When they cross the threshold of some places, their mind shuts off and whatever nibbling of a demon that lies in wait within every child takes control. There is no longer a difference between indoor and outdoor voices; there is only CAPS LOCK. There is no longer walking or standing or sitting; there is only running, full-tilt. There is no longer patience and courtesy and manners; there is only chaos.

On a good day, they have pure, unadulterated energy coursing through their veins, urging them to maintain constant movement. Their bodies are perpetual motion machines, fueled by oxygen and chocolate milk and fishie crackers. On a good day. When they cross the threshold of some places, they become pint-sized nuclear warheads, detonated upon entry.

This energy is new, but also not. They’ve always been, from the moment labour started, high-energy children, both of them. Sleep is for the weak, they’ll rest when they’re dead, if you’re not moving, you’re dying, GO! GO! GO! They leave a wake of destruction and ruin, like a tornado or a hurricane or both, working in tandem. There are brief moments of down time, emphasis on brief, where they’ll play quietly or silently colour or watch part of a movie without uttering a word. These are rare and precious and priceless. Like a diamond, but not one of those blood ones.

But in between the calm comes chaos. They’re filled with a toxic blend of hyper-joy and frantic-rage; the concoction swirling around inside of them as one, terrifying life-force. They’re kids just being kids – not unusual or abnormal in the slightest – but lately, it’s like they’ve taken their child-like insanity, concentrated it, and then they lose every semblance of control of themselves they’ve ever had. At certain times and in certain places, I also lose control of them, too. There’s no speaking to them as they can barely hear my pleas to JUST. CALM. DOWN. over the sound of their own screaming voices.

It’s possible that I’m exaggerating, but that would be the post-traumatic stress disorder talking. All the memories of loud, outdoor voices, temper tantrums, and sauciness have strong-armed the good memories into repression. I’m sure it’s not as bad as it seems. My children are sweet, hilarious, loving, incredibly intelligent creatures, but, possibly because of that, they are exhausting, both physically and mentally. Again, not unique or unusual, it’s just, after nearly 6 years at this parenting gig, I still haven’t figured out how to deal with it. There are no breathing techniques or specialized training that makes every stage of childhood easy to deal with. The one we’re in now, with the EXTREME energy and the boundary exploration and the testing of mommy’s patience, will ebb and flow into something better or worse or more or less or completely different altogether and I have no doubt I’ll have absolutely no idea how to deal with the next stage either.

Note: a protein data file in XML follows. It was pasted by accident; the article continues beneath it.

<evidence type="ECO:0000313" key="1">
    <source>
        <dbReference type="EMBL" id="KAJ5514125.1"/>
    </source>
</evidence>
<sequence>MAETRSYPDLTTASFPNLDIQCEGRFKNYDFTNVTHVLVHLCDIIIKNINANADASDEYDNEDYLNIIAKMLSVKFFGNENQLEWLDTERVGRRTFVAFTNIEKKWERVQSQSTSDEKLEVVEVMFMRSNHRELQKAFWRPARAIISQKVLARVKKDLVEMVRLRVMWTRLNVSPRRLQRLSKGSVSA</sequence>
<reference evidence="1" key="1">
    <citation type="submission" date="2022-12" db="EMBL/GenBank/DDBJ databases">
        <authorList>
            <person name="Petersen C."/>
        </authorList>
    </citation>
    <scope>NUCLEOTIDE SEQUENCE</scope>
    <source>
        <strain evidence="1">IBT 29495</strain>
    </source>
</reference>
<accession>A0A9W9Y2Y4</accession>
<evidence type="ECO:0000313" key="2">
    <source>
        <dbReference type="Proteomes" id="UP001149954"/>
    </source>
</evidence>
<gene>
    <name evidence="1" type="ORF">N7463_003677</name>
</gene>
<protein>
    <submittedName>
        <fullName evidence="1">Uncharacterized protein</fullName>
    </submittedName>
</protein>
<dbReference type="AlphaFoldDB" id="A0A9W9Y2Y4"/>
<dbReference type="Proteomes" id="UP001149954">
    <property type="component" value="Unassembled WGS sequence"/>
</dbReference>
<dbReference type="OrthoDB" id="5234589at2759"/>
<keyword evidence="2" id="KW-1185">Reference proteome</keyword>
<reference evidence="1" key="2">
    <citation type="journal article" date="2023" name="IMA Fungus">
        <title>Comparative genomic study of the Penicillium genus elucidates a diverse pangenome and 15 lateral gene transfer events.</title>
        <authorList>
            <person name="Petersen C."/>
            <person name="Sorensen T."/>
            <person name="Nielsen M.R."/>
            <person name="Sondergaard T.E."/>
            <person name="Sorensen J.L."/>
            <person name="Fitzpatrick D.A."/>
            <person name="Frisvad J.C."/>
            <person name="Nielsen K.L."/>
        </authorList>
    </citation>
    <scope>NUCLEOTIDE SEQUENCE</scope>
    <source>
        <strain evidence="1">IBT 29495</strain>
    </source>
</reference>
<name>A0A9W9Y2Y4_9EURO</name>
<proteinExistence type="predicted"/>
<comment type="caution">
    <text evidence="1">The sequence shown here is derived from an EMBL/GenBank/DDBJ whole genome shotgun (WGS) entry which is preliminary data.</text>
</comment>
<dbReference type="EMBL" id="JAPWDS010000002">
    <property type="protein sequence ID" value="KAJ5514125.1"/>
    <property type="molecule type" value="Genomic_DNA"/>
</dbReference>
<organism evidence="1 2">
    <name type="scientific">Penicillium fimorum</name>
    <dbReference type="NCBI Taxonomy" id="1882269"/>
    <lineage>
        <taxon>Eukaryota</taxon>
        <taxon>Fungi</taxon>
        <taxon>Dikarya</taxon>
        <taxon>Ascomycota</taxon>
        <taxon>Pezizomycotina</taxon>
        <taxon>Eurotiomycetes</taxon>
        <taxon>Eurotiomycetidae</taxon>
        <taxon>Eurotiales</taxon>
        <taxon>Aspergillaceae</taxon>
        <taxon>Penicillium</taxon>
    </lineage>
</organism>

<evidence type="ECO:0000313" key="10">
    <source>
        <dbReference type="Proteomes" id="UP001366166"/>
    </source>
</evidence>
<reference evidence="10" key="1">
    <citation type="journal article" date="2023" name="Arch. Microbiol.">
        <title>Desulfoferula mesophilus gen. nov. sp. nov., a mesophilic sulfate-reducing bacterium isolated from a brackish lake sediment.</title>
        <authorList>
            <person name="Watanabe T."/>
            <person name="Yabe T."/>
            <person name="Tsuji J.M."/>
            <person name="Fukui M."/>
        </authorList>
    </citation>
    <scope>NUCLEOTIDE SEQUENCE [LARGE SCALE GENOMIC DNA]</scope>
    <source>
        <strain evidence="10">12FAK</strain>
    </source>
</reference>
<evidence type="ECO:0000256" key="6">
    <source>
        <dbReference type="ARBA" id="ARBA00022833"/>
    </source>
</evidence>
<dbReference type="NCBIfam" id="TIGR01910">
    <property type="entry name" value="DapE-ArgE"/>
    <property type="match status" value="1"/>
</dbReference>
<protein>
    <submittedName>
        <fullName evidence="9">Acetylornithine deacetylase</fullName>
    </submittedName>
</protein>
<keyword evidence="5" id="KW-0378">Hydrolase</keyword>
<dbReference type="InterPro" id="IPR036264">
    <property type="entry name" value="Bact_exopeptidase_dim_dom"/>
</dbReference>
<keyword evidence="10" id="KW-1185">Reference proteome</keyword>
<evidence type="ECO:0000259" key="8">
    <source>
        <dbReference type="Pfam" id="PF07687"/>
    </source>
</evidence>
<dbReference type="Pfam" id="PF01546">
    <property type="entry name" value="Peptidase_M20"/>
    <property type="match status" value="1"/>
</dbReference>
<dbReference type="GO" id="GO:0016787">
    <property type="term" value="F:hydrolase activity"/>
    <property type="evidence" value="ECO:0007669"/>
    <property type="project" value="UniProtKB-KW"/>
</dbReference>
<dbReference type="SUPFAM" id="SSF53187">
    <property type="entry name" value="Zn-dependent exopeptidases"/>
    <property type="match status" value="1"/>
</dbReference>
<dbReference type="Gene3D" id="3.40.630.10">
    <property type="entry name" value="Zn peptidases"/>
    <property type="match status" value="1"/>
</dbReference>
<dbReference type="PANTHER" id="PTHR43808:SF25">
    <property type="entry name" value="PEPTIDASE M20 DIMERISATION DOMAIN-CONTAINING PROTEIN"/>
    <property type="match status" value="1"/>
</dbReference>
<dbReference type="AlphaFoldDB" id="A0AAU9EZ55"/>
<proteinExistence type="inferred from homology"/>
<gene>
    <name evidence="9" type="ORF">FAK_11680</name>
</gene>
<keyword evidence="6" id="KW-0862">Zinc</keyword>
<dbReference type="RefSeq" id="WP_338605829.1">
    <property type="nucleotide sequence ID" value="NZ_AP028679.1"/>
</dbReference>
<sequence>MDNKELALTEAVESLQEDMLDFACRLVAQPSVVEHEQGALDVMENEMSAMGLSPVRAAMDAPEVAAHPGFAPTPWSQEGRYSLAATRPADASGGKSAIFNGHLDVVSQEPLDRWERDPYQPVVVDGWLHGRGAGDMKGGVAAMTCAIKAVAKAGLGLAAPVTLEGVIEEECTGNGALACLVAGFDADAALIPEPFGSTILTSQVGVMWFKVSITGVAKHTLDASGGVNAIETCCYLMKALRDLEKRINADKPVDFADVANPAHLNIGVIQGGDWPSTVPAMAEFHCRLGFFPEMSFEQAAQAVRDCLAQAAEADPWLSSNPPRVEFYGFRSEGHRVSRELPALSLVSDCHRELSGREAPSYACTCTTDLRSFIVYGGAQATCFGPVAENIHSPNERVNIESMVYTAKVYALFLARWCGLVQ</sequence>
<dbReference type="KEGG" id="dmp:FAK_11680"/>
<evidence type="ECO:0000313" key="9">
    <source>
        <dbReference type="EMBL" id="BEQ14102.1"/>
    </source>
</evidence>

There are so many good times with my children and with all children. Too many to quantify. They’re wee bundles of goodness, packaged together in adorable paper and bows. It’s those insignificant things, a staple in the box that cuts your finger or a fit thrown at Granny’s house, that fog your memory briefly. Sometimes you can’t see the rainbow past the storm clouds, and that is such a waste of time. But I can’t help it as much as anyone else. This stage is frustrating and I can only trust that we will, eventually, get through it.

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